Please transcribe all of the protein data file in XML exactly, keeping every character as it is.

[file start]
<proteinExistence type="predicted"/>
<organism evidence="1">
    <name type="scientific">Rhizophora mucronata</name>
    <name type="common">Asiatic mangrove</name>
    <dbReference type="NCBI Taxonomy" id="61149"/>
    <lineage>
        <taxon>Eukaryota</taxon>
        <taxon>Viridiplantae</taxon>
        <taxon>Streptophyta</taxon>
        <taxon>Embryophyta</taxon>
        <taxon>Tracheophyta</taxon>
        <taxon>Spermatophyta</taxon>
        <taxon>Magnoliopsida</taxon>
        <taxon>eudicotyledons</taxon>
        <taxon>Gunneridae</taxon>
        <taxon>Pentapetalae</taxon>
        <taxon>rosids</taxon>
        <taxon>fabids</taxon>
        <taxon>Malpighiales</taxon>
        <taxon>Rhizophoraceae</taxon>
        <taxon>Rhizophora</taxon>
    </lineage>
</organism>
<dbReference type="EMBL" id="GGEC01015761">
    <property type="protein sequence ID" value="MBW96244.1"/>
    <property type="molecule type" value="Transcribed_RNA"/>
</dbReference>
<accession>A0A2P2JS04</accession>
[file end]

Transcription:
<proteinExistence type="predicted"/>
<organism evidence="1">
    <name type="scientific">Rhizophora mucronata</name>
    <name type="common">Asiatic mangrove</name>
    <dbReference type="NCBI Taxonomy" id="61149"/>
    <lineage>
        <taxon>Eukaryota</taxon>
        <taxon>Viridiplantae</taxon>
        <taxon>Streptophyta</taxon>
        <taxon>Embryophyta</taxon>
        <taxon>Tracheophyta</taxon>
        <taxon>Spermatophyta</taxon>
        <taxon>Magnoliopsida</taxon>
        <taxon>eudicotyledons</taxon>
        <taxon>Gunneridae</taxon>
        <taxon>Pentapetalae</taxon>
        <taxon>rosids</taxon>
        <taxon>fabids</taxon>
        <taxon>Malpighiales</taxon>
        <taxon>Rhizophoraceae</taxon>
        <taxon>Rhizophora</taxon>
    </lineage>
</organism>
<dbReference type="EMBL" id="GGEC01015761">
    <property type="protein sequence ID" value="MBW96244.1"/>
    <property type="molecule type" value="Transcribed_RNA"/>
</dbReference>
<accession>A0A2P2JS04</accession>